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  3. Update sizes do slow me down. If I come home, I'm not likely to wait for a multi GB download, I'll play something else most of the time. WoW, when i played, had a background updater that would dl if the computer was on. Blizz also set up the patches to download the critical portion of updates so you could play and non critical bits continue downloading while you play. Not sure how that works, but it is nice. So you may see a 5gb update, but after 1.5gb it lets you log in and get down to playing.

    I am curious, how accurate do you consider raptr? My understanding is that it is an opt in. I actually deleted my account a while back because it was not providing me much value. So I wonder: Who opts into that tracking system, and are those players representative of "normal" gamers?

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  4. I can account for two players switching from TESO to Wildstar, though neither of us use a logging service like Raptr (or even Steam, for that matter), so we wouldn't have impacted any statistics.

    Why? TESO has a better story, for sure, and I want to like the more realistic aesthetic more. But TESO didn't deliver what we wanted. Once you get past the obtuse user interface, Wildstar has much better grouping options. It's the little stuff: in TESO, if we both logged in and ended up in different instances, one of us would have to log out and wait two minutes. If that happens in Wildstar, there's a GIANT RED BUTTON that you can press that instantly moves you into the instance of the person who started the group. The way quests work and the lack of sharding are also friendlier to grouping, and Wildstar better accommodates our little group of two.

    What surprised me, though, is that Wildstar is a much prettier game. As over-the-top as the aesthetic is, it's much more consistent and does a much better job of working within the constraints of the low poly count that MMOs have to have. Cliffs in Wildstar are painterly, as is the general aesthetic. Cliffs in TESO are hideous, and there's just enough realism elsewhere to make the less realistic elements (rock, buildings) and details like shields clipping long hair stand out as particularly jarring.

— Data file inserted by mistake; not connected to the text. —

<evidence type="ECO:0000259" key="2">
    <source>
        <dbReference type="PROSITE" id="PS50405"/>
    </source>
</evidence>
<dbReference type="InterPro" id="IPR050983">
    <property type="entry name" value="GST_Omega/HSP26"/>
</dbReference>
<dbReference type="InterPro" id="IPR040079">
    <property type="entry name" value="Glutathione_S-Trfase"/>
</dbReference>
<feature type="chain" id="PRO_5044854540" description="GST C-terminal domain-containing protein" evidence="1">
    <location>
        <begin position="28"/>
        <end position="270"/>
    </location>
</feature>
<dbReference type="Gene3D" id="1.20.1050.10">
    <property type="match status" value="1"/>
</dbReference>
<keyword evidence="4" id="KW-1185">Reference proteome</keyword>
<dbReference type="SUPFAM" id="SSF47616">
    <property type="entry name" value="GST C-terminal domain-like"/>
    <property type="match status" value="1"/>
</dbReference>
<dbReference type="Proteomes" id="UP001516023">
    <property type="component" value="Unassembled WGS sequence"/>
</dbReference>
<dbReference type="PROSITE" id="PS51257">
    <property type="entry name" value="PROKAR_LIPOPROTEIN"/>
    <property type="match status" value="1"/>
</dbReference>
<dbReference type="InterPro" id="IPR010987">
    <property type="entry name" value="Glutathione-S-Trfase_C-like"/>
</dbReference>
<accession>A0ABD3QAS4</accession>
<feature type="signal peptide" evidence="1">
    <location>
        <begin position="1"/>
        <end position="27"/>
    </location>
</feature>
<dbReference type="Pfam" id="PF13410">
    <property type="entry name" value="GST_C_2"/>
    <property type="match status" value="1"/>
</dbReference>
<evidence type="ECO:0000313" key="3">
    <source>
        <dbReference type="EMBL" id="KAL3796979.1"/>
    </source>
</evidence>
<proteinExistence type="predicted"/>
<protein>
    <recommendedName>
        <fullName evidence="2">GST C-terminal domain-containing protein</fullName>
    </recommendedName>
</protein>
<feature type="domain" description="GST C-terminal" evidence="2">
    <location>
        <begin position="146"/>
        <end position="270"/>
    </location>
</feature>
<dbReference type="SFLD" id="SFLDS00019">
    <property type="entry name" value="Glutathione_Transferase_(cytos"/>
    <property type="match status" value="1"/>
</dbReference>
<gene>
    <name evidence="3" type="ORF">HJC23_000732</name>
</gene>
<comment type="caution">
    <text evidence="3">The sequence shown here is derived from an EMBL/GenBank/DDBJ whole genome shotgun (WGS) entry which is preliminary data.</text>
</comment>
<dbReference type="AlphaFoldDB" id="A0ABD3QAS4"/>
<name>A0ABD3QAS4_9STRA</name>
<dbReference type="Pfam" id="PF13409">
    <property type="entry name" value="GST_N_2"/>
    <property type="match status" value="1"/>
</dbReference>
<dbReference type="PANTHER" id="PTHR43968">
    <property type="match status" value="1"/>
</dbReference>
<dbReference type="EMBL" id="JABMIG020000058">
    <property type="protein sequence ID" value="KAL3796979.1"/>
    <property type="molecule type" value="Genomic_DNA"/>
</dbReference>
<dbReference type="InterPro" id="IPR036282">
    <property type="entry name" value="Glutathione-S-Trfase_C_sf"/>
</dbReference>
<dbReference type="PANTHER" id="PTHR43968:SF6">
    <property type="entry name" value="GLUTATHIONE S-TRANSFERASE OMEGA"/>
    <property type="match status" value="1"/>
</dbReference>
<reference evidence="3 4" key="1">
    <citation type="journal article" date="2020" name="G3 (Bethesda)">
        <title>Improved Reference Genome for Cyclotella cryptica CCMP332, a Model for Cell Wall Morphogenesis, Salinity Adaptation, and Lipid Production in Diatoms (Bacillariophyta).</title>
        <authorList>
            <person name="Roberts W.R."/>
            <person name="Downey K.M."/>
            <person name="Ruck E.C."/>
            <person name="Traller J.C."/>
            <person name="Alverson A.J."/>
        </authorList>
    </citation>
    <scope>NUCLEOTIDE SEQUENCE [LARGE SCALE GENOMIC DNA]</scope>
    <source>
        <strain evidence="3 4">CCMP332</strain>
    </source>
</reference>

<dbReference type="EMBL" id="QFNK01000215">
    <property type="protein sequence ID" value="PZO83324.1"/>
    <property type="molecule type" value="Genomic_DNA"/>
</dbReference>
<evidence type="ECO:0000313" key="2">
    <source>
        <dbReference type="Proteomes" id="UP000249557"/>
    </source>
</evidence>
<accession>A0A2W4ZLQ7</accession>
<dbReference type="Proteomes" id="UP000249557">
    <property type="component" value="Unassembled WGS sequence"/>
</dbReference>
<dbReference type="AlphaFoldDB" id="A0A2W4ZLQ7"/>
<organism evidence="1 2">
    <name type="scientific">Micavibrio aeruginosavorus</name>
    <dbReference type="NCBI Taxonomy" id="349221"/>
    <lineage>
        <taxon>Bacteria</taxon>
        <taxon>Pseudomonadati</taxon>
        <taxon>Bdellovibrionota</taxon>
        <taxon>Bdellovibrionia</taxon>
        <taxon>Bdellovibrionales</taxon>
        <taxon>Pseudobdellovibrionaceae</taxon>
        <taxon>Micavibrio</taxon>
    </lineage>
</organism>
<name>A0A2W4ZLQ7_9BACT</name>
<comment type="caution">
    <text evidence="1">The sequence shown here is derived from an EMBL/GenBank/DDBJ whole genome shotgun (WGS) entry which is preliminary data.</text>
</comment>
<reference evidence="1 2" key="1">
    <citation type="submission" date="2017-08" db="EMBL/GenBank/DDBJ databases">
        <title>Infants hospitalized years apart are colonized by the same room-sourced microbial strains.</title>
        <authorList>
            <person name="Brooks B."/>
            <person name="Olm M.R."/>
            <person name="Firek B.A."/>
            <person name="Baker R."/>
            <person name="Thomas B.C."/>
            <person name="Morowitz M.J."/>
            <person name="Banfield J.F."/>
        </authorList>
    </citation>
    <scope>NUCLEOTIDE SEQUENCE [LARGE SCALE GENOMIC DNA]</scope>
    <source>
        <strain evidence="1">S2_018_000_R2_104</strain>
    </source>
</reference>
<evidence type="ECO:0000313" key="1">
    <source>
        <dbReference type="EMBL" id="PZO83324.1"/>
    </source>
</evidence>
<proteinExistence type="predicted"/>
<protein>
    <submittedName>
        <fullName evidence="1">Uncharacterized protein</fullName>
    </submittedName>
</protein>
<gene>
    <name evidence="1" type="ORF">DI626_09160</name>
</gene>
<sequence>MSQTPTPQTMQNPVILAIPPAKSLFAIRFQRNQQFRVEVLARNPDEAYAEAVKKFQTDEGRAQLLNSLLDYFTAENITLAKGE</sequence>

TESO is a good Massively Parallel Single-Player Game. Wildstar is a good (theme park) MMO.

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  5. Raptr is only so accurate as its member base is representative. That member base is fairly large and growing according to Raptr. What I don't think it represents well is the casual gamer who plays only one or two games. For instance, I know about a dozen 50 and 60 year old EVE Online players who know enough about a computer to log in and launch the game. That's it. They would never bother to learn how Raptr works, or are even aware such things exist. Where I think Raptr fails is in capturing the truly casual player. I personally believe they comprise the majority of gamers and are completely underrepresented in all aspects of gaming.

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  6. Almost. ;-) Actually, it’s 5,967 times, so it’s much nearer to 1 hour of 6 = 16,67%.
    Regarding update sizes, the largest patches WoW has, are the biannual expansions. And I can’t remember one of those ever exceeding 10GB (e.g. 5.0 was 6GB). In-between patches usually are 1GB or so (e.g. 5.4 was 0.8GB).
    And like grimmash said, Blizzard optimized that a lot over the years, and for the last 4-5 years, the majority of the patch would download in the background. For the large expansion that even starts several weeks beforehand, so even with lower bandwith it’s usually no problem at all.

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  7. Oh, and in-between hotfixes are much smaller, usually not worth mentioning.

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  8. I quit Eso afer a month and went back to Rift. I wont go back even if it gets F2P as it was plain boring and pvp was a fail before end game. Though Wildstar has never interested me. I dont like the *disney goes manga* style and too much grinding for my taste. Ugly technicolors too. Those 2 games seems too different to compete. Ppl i know of has chosen 1 of them but not switched...

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  9. WoW's every-so-often patch/fix updates can be anywhere from a handful of megabytes to (rarely) as much as a gigabyte. The major patches (spanned by months) are likely several gigabytes. As grimmash mentions, the background updater can skew your perception of the actual size and frequency.

    Your are right that presently you have a bunch of relatively fresh (last six months) MMOs cannibalizing each other's playtime. For me, the most noteworthy mention in the list is that despite being in the middle of its longest content drought ever and persistent "bleeding" of subscribers, WoW is still #3 and #2 by genre.

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  10. Team Fortress is the best game.